1) When your dad rings up asking for help with his computer, ask the following questions:
- Do you know what [a browser | Internet Explorer] is?
- Do you know what the “Start” button is?
If the answer to either of these questions is “NO!”, make plans to visit him on Sunday, rather than starting World War III trying to talk him through his ADSL setup!
2) Every time you visit anyone, regardless of who they are, sneak into their study and make sure their AntiVirus software is up to date. A stitch in time saves nine!
2.5) Don’t believe people when they say, “I’ve got a Norton AntiVirus subscription!” They invariably mean they run the version of Norton that was bundled on their machine and they’ve never renewed the subscription. Simply uninstall it and install AVG, then sit back and watch them marvel at how many infected files they have, and how quickly their machine runs without Norton sapping all it’s strength…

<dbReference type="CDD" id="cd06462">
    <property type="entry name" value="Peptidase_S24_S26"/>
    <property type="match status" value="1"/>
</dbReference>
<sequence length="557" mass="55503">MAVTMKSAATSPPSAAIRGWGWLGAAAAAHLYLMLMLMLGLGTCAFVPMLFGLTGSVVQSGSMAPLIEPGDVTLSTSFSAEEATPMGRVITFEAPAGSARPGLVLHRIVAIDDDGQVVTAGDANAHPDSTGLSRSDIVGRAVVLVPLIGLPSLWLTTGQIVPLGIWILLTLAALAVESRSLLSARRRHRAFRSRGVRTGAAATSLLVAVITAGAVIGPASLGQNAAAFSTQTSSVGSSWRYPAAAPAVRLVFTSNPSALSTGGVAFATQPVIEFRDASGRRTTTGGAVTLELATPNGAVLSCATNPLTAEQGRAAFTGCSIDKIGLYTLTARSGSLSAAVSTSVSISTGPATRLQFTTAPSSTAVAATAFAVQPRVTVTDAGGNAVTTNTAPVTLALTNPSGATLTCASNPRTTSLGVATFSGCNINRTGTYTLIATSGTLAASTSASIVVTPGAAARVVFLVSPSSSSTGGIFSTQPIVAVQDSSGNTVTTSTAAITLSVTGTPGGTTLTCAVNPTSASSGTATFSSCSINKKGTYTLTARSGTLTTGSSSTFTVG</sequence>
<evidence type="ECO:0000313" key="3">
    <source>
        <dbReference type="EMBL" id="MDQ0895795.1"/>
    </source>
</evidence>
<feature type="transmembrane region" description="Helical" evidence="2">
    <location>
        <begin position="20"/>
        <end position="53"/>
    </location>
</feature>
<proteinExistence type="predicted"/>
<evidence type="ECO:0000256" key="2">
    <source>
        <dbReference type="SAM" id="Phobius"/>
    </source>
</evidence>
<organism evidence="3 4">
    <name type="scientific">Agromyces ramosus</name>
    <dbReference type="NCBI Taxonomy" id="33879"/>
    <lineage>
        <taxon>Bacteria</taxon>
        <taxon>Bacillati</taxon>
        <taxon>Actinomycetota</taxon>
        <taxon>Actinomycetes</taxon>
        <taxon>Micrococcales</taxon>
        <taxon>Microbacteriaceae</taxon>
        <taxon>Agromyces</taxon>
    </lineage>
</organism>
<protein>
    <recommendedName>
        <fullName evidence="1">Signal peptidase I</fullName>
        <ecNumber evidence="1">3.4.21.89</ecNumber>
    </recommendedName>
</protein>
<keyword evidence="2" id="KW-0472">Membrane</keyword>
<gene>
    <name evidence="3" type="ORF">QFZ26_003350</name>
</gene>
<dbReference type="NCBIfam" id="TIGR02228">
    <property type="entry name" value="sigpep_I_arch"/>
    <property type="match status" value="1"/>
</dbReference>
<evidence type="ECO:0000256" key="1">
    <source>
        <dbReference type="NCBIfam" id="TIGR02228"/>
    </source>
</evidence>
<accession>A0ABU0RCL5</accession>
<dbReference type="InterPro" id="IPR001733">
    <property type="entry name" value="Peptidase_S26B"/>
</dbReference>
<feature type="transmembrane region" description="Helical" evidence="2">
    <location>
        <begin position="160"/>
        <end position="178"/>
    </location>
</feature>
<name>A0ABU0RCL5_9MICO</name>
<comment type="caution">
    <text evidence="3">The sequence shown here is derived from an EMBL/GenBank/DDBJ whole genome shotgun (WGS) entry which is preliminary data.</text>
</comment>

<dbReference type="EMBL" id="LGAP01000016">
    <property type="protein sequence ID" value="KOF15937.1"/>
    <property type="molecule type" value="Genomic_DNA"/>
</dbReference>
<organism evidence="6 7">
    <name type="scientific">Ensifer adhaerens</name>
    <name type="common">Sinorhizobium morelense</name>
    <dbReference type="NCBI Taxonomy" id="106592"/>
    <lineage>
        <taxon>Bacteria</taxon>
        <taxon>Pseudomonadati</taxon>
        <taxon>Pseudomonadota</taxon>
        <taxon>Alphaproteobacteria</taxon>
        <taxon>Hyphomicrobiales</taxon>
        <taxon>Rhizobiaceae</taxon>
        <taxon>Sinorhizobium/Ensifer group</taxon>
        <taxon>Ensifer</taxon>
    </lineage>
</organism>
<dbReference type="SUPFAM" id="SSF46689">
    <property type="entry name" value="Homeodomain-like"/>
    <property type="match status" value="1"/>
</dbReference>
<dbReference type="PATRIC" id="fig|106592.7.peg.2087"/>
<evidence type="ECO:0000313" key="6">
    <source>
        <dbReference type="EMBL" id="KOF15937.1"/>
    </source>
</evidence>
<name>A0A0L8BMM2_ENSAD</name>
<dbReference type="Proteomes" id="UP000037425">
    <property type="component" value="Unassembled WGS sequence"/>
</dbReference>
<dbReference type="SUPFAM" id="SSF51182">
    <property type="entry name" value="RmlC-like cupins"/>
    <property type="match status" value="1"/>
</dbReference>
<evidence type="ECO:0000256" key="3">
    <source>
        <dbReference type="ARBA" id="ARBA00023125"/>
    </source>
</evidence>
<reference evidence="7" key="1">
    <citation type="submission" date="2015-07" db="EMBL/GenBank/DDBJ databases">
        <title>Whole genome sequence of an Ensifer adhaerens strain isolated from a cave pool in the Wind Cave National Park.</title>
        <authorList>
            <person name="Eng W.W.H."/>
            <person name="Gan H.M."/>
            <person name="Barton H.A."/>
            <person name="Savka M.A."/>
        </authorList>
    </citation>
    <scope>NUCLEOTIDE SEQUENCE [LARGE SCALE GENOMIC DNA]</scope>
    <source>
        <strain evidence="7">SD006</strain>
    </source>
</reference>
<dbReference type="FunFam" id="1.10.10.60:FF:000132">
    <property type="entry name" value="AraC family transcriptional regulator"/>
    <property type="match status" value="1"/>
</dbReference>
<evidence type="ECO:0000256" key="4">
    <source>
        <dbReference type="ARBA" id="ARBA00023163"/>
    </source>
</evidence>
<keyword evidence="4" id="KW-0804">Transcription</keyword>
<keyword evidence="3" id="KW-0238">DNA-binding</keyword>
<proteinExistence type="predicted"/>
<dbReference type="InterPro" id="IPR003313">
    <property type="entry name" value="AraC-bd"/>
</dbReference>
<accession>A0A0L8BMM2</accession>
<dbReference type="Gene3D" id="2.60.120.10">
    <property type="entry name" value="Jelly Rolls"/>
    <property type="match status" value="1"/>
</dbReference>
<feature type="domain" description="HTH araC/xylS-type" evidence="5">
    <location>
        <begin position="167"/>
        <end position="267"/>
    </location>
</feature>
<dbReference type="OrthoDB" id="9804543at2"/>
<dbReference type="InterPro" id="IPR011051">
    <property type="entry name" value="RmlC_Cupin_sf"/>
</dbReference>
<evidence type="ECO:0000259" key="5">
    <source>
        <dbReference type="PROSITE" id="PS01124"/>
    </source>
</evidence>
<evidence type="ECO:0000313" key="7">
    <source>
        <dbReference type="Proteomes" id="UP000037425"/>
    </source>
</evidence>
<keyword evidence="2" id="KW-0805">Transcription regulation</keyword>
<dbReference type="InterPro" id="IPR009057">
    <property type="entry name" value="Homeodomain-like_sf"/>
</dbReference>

PS. The free edition of AVG is available for Linux. It seems pretty reasonable…
Here’s a not-so hypothetical situation:
You install your 10g RAC on Tru64 and dutifully write down exactly what you did. Once it’s working you feel happy you could repeat the process. Indeed, you have to when you install your test and production environments. Everything works and your documentation looks good.
Fast forward to a disaster recovery test and your installation procedures don’t work anymore!
The same kit is working in production, so what’s the difference?
The software was installed on the production system, but the kit was later upgraded (more CPUs and memory) to it’s current configuration.
When attempting a fresh install on the revised configuration Oracle seemingly uses a different bunch of flags during the linking phase, which doesn’t affect the software installation, but results in “ORA-12547: TNS:lost contact” when the DBCA attempts to connect to an instance. This is repeatable from SQL*Plus.
A quick relink using the following commands and everyone is happy.
make -f ins_rdbms.mk numa_off
make -f ins_rdbms.mk ioracle